Pork industry: Key for Chile´s economic growth and a source of employment for over 25 towns
Given the current situation, the last few months have demanded an unprecedented effort from every sector that supplies essential products both in Chile and abroad. This is the case of companies from the pork industry, which are mainly located in Chile’s south central region, namely in rural areas of the O’Higgins, Maule and Metropolitan Regions. […]
Given the current situation, the last few months have demanded an unprecedented effort from every sector that supplies essential products both in Chile and abroad. This is the case of companies from the pork industry, which are mainly located in Chile’s south central region, namely in rural areas of the O’Higgins, Maule and Metropolitan Regions. “The sector is comprised of companies that know about hard work. For more than three decades, they have been searching for and implementing new health, safety, and biosecurity standards to meet the requirements of the most demanding markets where Chile exports,” says Juan Carlos Domínguez, President of ChileCarne, the Chilean Meat Exporters’ Association. Over the past few months, in addition to preserving and perfecting those standards during a pandemic, they have focused on the well-being of their workers and the communities surrounding their production facilities.
Juan Carlos Domínguez, Executive President of ChileCarne, the Chilean Meat Exporters’ Association, states that: “Since its inception, the Chilean pork industry has set its sight on the most demanding world markets, and today, 70% of production is exported.” Domínguez also highlighted that the United States Department of Agriculture (USDA) lists Chile fifth in the ranking of global pork exports, only surpassed by powerhouses such as the European Union, the United States, Canada, and Brazil. It represents a major challenge for a country of 19 million people.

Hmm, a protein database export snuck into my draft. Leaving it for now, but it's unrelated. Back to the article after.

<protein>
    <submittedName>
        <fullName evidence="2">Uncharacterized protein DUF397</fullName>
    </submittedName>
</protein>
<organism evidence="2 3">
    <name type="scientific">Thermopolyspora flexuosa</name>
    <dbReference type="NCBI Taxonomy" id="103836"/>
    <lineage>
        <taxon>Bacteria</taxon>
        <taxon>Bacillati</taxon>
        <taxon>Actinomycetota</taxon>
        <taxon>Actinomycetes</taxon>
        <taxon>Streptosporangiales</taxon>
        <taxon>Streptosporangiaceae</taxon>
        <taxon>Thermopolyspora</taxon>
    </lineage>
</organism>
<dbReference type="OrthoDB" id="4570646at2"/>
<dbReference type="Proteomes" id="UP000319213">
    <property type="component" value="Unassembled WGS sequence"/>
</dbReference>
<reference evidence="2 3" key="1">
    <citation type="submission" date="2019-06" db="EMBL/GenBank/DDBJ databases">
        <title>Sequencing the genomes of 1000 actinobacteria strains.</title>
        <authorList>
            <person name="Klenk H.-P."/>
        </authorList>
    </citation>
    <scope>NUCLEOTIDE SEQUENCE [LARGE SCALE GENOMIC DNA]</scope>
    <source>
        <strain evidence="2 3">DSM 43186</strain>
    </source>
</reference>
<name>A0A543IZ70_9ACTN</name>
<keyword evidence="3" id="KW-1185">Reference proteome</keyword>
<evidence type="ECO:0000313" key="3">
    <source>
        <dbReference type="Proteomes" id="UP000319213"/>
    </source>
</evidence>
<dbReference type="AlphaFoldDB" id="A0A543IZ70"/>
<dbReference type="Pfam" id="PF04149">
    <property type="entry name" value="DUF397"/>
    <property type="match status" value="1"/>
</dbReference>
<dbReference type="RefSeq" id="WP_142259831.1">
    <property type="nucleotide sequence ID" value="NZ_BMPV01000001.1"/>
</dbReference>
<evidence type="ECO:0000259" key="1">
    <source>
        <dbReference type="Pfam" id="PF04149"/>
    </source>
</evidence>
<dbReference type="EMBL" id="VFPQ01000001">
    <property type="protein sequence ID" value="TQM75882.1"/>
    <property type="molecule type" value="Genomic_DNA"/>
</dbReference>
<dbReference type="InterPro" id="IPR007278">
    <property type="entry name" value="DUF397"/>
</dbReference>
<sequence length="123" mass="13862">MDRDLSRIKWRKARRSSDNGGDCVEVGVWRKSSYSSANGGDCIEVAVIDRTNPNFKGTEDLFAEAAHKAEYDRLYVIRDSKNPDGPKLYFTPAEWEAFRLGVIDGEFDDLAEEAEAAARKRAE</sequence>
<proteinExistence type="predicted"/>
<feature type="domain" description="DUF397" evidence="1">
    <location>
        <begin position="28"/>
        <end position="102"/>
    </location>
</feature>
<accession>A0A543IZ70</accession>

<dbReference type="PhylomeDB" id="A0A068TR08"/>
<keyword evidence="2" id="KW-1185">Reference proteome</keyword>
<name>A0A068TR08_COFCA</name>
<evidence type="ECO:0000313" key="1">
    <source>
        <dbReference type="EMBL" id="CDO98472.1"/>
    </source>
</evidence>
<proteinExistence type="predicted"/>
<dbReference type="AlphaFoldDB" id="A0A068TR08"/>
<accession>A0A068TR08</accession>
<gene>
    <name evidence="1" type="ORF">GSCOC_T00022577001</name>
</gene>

According to ChileCarne’s numbers, the pork industry provides work to over 24,000 people via 12,000 direct and 12,500 indirect jobs. Most of them are located in rural sectors of Chile’s central region. Regarding the industry suppliers, more than 11,200 are companies from various Chilean regions and 69% of them are small businesses. This means that the industry has an impact on more than 100,000 people through its suppliers.
Maxagro, for example, had 1,200 workers at the beginning of this year, and during these months, it hired 200 additional workers, a reality that started a few years ago: “In just one region alone, where we have been operating since 2014, the workforce has increased by almost 70% since then,” says Pablo Espinosa, Maxagro’s General Manager.
Meanwhile, Coexca is one of the main sources of employment in the Maule Region. Along with the expansion of the local wine industry, today the company is recognized as a key economic driver for the development of the area and its inhabitants. In total, the company and its subsidiaries provide direct and indirect jobs for more than 1,000 families. Over the last 18 years, they have helped reduce the high unemployment rate of the Region.
Agrosuper helps stimulate the Chilean economy, and for 65 years it has prioritized hiring employees from the places where it operates, as this allows the company to contribute to the growth of the regions where it is present. The largest number of its workers are located in the O’Higgins Region, where it has operations in 14 municipalities, accounting for 59.3% of the company’s total staff.